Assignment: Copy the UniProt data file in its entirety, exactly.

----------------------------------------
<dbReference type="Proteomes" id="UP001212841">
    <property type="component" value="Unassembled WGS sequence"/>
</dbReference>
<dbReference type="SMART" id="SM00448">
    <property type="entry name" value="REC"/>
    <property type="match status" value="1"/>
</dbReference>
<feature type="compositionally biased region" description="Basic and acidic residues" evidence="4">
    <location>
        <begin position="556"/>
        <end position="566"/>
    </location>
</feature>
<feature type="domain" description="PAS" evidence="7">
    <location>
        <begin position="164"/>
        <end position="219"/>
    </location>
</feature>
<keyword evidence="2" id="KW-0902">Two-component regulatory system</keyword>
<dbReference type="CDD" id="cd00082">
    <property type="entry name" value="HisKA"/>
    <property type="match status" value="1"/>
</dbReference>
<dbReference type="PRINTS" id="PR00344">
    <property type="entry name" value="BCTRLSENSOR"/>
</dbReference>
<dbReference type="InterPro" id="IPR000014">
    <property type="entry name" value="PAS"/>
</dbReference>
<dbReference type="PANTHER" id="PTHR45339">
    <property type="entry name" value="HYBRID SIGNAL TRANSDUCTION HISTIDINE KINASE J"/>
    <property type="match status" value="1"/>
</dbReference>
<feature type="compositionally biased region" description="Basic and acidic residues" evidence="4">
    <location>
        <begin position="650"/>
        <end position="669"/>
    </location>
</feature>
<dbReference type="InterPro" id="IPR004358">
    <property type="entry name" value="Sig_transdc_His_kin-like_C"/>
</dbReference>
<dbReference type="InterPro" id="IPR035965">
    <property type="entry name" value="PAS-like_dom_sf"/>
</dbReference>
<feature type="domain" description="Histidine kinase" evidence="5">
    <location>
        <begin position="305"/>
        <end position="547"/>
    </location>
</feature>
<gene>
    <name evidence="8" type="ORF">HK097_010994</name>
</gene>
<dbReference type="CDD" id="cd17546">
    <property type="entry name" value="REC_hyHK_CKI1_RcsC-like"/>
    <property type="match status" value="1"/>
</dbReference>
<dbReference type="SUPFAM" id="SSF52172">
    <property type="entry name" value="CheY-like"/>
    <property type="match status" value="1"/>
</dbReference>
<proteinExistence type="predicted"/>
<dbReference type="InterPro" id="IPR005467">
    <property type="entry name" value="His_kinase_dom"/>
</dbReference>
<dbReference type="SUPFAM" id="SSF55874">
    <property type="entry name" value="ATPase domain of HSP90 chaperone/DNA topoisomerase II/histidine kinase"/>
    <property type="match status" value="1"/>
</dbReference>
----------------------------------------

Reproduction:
<dbReference type="Proteomes" id="UP001212841">
    <property type="component" value="Unassembled WGS sequence"/>
</dbReference>
<dbReference type="SMART" id="SM00448">
    <property type="entry name" value="REC"/>
    <property type="match status" value="1"/>
</dbReference>
<feature type="compositionally biased region" description="Basic and acidic residues" evidence="4">
    <location>
        <begin position="556"/>
        <end position="566"/>
    </location>
</feature>
<feature type="domain" description="PAS" evidence="7">
    <location>
        <begin position="164"/>
        <end position="219"/>
    </location>
</feature>
<keyword evidence="2" id="KW-0902">Two-component regulatory system</keyword>
<dbReference type="CDD" id="cd00082">
    <property type="entry name" value="HisKA"/>
    <property type="match status" value="1"/>
</dbReference>
<dbReference type="PRINTS" id="PR00344">
    <property type="entry name" value="BCTRLSENSOR"/>
</dbReference>
<dbReference type="InterPro" id="IPR000014">
    <property type="entry name" value="PAS"/>
</dbReference>
<dbReference type="PANTHER" id="PTHR45339">
    <property type="entry name" value="HYBRID SIGNAL TRANSDUCTION HISTIDINE KINASE J"/>
    <property type="match status" value="1"/>
</dbReference>
<feature type="compositionally biased region" description="Basic and acidic residues" evidence="4">
    <location>
        <begin position="650"/>
        <end position="669"/>
    </location>
</feature>
<dbReference type="InterPro" id="IPR004358">
    <property type="entry name" value="Sig_transdc_His_kin-like_C"/>
</dbReference>
<dbReference type="InterPro" id="IPR035965">
    <property type="entry name" value="PAS-like_dom_sf"/>
</dbReference>
<feature type="domain" description="Histidine kinase" evidence="5">
    <location>
        <begin position="305"/>
        <end position="547"/>
    </location>
</feature>
<gene>
    <name evidence="8" type="ORF">HK097_010994</name>
</gene>
<dbReference type="CDD" id="cd17546">
    <property type="entry name" value="REC_hyHK_CKI1_RcsC-like"/>
    <property type="match status" value="1"/>
</dbReference>
<dbReference type="SUPFAM" id="SSF52172">
    <property type="entry name" value="CheY-like"/>
    <property type="match status" value="1"/>
</dbReference>
<proteinExistence type="predicted"/>
<dbReference type="InterPro" id="IPR005467">
    <property type="entry name" value="His_kinase_dom"/>
</dbReference>
<dbReference type="SUPFAM" id="SSF55874">
    <property type="entry name" value="ATPase domain of HSP90 chaperone/DNA topoisomerase II/histidine kinase"/>
    <property type="match status" value="1"/>
</dbReference>